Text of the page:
Included in the collection is the basic gray uniform with bibs (still heavily starched from their last washing), the cap with black band denoting senior status, and the gray wool cape with red lining. You can see Nancy showing off her new outfit outside of the nurses dormitory, Gaines Hall, in the series of four images from a scrapbook she compiled. We also received several original photos, including this group portrait of psychiatric nursing students at their rotation in Salem, and miscellaneous documents and news clippings related to Nancy's schooling.

Wednesday, March 11, 2009

Boots and boots and more good boots

(Isn't it amazing how a good jingle can stay with you for years after a store has closed?)

At long last, we have attained the trifecta: with the Native American headdress and peace pipe presented to School of Nursing Dean Carol A. Lindeman, we now have a pair of her boots!

These beauties were included in the latest shipment from SON, four boxes of souvenirs and gifts collected by deans Lindeman and Kate Potempa during their tenures. It feels a bit like a presidential library in here!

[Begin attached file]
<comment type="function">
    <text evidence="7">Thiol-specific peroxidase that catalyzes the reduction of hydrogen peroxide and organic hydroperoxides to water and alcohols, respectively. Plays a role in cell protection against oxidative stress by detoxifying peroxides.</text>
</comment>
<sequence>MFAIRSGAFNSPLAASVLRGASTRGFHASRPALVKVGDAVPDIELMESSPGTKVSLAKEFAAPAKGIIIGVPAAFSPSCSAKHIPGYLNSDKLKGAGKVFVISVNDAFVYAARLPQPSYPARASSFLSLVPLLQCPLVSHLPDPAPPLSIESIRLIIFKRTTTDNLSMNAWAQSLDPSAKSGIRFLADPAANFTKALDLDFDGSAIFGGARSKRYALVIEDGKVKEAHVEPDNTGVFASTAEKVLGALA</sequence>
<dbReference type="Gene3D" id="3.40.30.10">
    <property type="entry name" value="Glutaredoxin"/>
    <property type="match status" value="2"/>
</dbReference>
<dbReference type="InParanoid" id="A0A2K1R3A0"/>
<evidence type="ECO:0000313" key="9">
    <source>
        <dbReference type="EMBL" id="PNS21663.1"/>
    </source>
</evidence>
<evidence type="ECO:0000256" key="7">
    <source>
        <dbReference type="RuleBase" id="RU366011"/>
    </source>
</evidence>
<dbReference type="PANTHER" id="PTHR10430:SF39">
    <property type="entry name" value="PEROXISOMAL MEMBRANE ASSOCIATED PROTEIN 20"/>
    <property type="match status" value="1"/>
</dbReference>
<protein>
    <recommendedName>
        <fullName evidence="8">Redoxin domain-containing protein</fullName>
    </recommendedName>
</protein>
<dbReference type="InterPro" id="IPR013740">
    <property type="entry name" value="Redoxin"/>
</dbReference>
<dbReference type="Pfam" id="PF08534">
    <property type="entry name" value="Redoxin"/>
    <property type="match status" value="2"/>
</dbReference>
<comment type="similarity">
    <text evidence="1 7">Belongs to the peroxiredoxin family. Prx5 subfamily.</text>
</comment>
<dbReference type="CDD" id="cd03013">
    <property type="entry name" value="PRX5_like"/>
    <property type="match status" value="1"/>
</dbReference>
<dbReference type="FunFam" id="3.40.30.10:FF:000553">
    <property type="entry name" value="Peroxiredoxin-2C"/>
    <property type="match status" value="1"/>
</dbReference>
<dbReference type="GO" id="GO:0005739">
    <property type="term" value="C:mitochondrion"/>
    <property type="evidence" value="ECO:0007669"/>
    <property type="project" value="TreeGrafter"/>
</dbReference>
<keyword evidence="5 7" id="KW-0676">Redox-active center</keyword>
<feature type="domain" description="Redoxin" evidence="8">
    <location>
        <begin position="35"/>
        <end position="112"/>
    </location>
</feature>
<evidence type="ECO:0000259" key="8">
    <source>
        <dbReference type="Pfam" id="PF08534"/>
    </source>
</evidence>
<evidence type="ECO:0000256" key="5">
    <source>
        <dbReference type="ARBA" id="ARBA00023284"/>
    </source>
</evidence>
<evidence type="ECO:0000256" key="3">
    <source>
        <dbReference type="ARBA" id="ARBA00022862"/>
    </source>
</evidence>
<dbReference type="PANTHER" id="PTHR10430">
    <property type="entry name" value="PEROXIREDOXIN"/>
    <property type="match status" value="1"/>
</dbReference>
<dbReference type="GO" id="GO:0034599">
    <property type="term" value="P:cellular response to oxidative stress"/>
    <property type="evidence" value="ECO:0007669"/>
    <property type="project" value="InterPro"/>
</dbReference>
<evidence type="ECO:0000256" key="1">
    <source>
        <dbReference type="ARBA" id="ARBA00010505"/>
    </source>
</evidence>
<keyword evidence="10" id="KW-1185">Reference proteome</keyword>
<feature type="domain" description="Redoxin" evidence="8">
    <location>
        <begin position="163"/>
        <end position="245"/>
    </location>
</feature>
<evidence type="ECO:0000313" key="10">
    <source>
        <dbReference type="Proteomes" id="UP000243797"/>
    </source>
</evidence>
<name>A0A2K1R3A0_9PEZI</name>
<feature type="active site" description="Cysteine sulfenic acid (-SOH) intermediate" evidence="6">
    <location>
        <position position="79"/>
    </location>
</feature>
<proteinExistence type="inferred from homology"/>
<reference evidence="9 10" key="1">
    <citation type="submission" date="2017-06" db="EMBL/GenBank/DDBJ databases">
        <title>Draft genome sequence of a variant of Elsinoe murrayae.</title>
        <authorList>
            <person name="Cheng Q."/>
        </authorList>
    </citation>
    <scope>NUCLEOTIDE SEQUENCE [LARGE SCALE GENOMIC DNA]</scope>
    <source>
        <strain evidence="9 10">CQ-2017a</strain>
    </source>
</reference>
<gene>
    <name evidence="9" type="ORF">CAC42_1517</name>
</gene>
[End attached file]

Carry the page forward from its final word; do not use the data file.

Tuesday, March 10, 2009

Closing the gap: interview recap

Well, yesterday's oral history interview with Jim Huntzicker, Ph.D., did not disappoint: we recorded two full hours of Huntzicker's nearly non-stop commentary on the history of the Oregon Graduate Center/Oregon Graduate Institute/OHSU OGI School of Science & Engineering and his role in it.

From anecdotes about his early years in Michigan, to stories of his years at Berkeley in the 1960s, to tales from his visiting professorship at the Indian Institute of Technology at Kanpur, Huntzicker captured the (small) audience's attention before we even got to Oregon. Having seen a brochure for OGC in the library at Cal Tech during a stint as a postdoc, Huntzicker formed an impression of the school as a "utopian thing" where faculty could essentially do what they wanted and not have to worry about money. Of course, that sounded pretty good to him, and he joined the group in August of 1974.